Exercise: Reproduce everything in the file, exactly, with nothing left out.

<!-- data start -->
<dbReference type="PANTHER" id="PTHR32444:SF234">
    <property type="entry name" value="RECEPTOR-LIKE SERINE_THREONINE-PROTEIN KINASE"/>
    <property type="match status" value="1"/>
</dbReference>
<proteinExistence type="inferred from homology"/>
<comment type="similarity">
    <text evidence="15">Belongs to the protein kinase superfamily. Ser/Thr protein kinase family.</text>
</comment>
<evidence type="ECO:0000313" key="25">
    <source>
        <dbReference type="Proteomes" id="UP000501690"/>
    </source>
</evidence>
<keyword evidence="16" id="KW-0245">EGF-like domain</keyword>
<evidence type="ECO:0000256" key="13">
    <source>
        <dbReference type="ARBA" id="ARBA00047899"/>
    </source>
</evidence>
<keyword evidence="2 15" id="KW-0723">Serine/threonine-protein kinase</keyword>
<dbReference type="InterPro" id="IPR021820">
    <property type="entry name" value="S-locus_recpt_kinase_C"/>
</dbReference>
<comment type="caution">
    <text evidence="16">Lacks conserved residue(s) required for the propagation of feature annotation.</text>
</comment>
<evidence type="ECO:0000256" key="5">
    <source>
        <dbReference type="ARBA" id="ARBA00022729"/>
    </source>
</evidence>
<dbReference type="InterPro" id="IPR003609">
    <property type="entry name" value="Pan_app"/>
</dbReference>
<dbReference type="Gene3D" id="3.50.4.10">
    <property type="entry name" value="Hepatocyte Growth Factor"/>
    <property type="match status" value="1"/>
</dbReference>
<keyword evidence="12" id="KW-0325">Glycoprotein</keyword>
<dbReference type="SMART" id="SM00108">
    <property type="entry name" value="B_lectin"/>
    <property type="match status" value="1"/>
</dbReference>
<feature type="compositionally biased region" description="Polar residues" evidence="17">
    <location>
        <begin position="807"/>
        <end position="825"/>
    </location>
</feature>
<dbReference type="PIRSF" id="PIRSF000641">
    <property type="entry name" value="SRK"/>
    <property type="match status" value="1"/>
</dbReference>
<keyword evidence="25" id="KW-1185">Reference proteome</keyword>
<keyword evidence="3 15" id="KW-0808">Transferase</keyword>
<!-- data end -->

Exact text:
<dbReference type="PANTHER" id="PTHR32444:SF234">
    <property type="entry name" value="RECEPTOR-LIKE SERINE_THREONINE-PROTEIN KINASE"/>
    <property type="match status" value="1"/>
</dbReference>
<proteinExistence type="inferred from homology"/>
<comment type="similarity">
    <text evidence="15">Belongs to the protein kinase superfamily. Ser/Thr protein kinase family.</text>
</comment>
<evidence type="ECO:0000313" key="25">
    <source>
        <dbReference type="Proteomes" id="UP000501690"/>
    </source>
</evidence>
<keyword evidence="16" id="KW-0245">EGF-like domain</keyword>
<evidence type="ECO:0000256" key="13">
    <source>
        <dbReference type="ARBA" id="ARBA00047899"/>
    </source>
</evidence>
<keyword evidence="2 15" id="KW-0723">Serine/threonine-protein kinase</keyword>
<dbReference type="InterPro" id="IPR021820">
    <property type="entry name" value="S-locus_recpt_kinase_C"/>
</dbReference>
<comment type="caution">
    <text evidence="16">Lacks conserved residue(s) required for the propagation of feature annotation.</text>
</comment>
<evidence type="ECO:0000256" key="5">
    <source>
        <dbReference type="ARBA" id="ARBA00022729"/>
    </source>
</evidence>
<dbReference type="InterPro" id="IPR003609">
    <property type="entry name" value="Pan_app"/>
</dbReference>
<dbReference type="Gene3D" id="3.50.4.10">
    <property type="entry name" value="Hepatocyte Growth Factor"/>
    <property type="match status" value="1"/>
</dbReference>
<keyword evidence="12" id="KW-0325">Glycoprotein</keyword>
<dbReference type="SMART" id="SM00108">
    <property type="entry name" value="B_lectin"/>
    <property type="match status" value="1"/>
</dbReference>
<feature type="compositionally biased region" description="Polar residues" evidence="17">
    <location>
        <begin position="807"/>
        <end position="825"/>
    </location>
</feature>
<dbReference type="PIRSF" id="PIRSF000641">
    <property type="entry name" value="SRK"/>
    <property type="match status" value="1"/>
</dbReference>
<keyword evidence="25" id="KW-1185">Reference proteome</keyword>
<keyword evidence="3 15" id="KW-0808">Transferase</keyword>